Tonatiuh (pronounced Toh-nah-tee-uh and meaning ‘He who goes forth shining’) was the name of the Aztec sun god and patron of all Aztec warriors, especially the jaguar and eagle warrior orders.
Tonatiuh derives its etymology from the Aztec verb “tona,” which means to shimmer, to shine, or to emit light. Scholars take the Aztec word for gold (“cuztic teocuitlatl”) to refer directly to the excretions of the solar deity.
Aztec sun deities had both positive and negative aspects. The Aztec people (Mexica) and other living beings received warmth and fertility from Tonatiuh. But he would need sacrificial victims in order to accomplish this.
The role of Tonatiuh as high creator god was shared with Ometeotl in some sources; however, while Ometeotl represented the benign, fertility-related aspects of creation, Tonatiuh represented the militaristic and sacrificial aspects. Warriors were his patrons, who sacrificed prisoners at one of several shrines throughout the empire, fulfilling their duty to the god.
Aztec Creation Myths
As part of the Aztec creation myth, Tonatiuh demanded sacrifices. According to the myth, the sun appeared in heaven for the first time after the world had been dark for many years, but it refused to move. To propel the sun on its daily course, the dwellers had to sacrifice themselves and supply the sun with their hearts.
During the era of the Fifth Sun, Tonatiuh governed the Aztecs. As per Aztec mythology, the world passed through four ages called Suns. Tezcatlipoca ruled the first era, or Sun, followed by Quetzalcoatl, Tlaloc ruled the second, and Chalchiuhtlicue ruled the third. The current era, or fifth sun, was ruled by Tonatiuh. During this age, the earth was characterized by maize eaters, and no matter what else happened, an earthquake would violently end the world.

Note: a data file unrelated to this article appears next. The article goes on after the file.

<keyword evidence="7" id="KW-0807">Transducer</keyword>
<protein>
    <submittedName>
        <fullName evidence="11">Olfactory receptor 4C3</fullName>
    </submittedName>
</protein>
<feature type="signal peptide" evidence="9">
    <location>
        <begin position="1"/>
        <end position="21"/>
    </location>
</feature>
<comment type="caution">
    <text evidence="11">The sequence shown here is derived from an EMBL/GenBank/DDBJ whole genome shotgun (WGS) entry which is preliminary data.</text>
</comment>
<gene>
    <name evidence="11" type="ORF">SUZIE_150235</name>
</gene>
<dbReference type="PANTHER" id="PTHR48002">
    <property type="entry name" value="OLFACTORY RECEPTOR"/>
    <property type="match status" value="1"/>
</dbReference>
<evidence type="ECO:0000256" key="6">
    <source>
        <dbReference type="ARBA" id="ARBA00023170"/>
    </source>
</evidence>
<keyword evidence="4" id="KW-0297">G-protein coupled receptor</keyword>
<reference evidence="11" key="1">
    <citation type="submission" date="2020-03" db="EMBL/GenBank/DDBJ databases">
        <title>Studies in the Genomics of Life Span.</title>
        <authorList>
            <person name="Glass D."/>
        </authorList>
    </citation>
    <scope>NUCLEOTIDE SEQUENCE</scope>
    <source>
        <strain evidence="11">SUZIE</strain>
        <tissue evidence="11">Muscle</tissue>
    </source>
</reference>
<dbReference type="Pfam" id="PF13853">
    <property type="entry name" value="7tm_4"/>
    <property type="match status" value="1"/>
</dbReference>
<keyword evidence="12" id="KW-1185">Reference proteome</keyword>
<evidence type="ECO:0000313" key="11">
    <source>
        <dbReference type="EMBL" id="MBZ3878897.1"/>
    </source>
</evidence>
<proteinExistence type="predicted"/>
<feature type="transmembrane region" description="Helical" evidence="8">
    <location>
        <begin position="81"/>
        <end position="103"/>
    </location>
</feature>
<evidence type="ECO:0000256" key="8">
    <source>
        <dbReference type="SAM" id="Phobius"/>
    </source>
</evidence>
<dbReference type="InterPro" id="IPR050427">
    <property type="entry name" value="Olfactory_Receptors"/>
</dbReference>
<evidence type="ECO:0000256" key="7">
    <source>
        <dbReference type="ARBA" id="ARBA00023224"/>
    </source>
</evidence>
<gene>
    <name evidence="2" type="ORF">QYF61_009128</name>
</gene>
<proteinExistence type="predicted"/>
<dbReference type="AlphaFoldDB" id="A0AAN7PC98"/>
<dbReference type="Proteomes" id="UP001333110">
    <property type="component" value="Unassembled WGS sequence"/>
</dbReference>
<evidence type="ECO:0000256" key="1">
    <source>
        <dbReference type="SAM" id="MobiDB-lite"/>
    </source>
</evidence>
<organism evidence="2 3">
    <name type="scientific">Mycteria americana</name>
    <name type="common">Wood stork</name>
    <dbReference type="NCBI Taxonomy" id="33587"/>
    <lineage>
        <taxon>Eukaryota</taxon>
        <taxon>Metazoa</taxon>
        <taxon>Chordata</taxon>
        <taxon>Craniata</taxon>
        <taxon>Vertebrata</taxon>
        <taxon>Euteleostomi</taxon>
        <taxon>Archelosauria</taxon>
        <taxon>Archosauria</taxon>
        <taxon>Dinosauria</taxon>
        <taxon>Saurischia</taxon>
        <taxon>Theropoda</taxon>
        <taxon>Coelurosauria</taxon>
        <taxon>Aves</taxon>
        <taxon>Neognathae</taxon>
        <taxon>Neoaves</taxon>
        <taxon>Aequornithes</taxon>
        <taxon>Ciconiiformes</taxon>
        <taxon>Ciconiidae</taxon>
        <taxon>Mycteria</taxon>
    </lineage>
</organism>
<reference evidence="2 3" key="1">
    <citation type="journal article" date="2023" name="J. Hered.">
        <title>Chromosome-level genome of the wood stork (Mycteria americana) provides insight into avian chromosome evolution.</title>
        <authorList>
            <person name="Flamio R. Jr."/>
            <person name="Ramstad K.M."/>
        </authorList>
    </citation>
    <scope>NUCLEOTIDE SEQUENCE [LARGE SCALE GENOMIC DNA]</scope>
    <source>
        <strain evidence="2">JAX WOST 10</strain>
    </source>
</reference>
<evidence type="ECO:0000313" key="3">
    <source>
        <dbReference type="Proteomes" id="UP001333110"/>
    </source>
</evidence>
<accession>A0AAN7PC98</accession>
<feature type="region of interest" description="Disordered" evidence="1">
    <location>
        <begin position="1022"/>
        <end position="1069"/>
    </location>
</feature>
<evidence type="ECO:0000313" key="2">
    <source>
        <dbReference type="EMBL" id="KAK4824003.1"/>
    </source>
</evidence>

The Flowery War
Known as Huey Teocalli in Aztec, hearts were torn out of war captives’ chests as a ritual sacrifice to the heavenly fire. To keep the world going, the Aztecs waged war to capture sacrificial victims, especially Tlaxcallan, to initiate night and day and rainy and dry seasons.
“Water-burned fields” (atl tlachinolli), “sacred war” or “flowery war” were names given to the war to gain sacrifices. The conflict consisted of mock battles between Aztecs and Tlaxcallans, in which the combatants were not killed in battle, but rather captured and sacrificed as prisoners. Participants in these wars were known as Tonatiuh Itlatocan or “men of the sun”; they were members of the Quauhcalli or “Eagle House”.
In the few surviving Aztec codexes, Tonatiuh is shown wearing a blond wig, circular dangling earrings, and a nose bar with jewel-tipped tips. Often depicted in the codexes as grasping human hearts with its claws, he wears a yellow headband decorated with jade rings. In many illustrations of Tonatiuh, his head is placed directly in the center of the solar disk. On Tonatiuh’s face, two different shades of red are painted in vertical bars in the Borgia Codex.
The image of Tonatiuh on the stone of Axayacatl, the famous Aztec calendar stone or more properly the Sun Stone, is one of the most famous images of him. Tonatiuh’s face is the symbol of the current Aztec world, the Fifth Sun, and the symbols surrounding it are the calendric signs of the past four eras. On the stone, a sacrificial knife made of flint or obsidian protrudes from Tonatiuh’s tongue.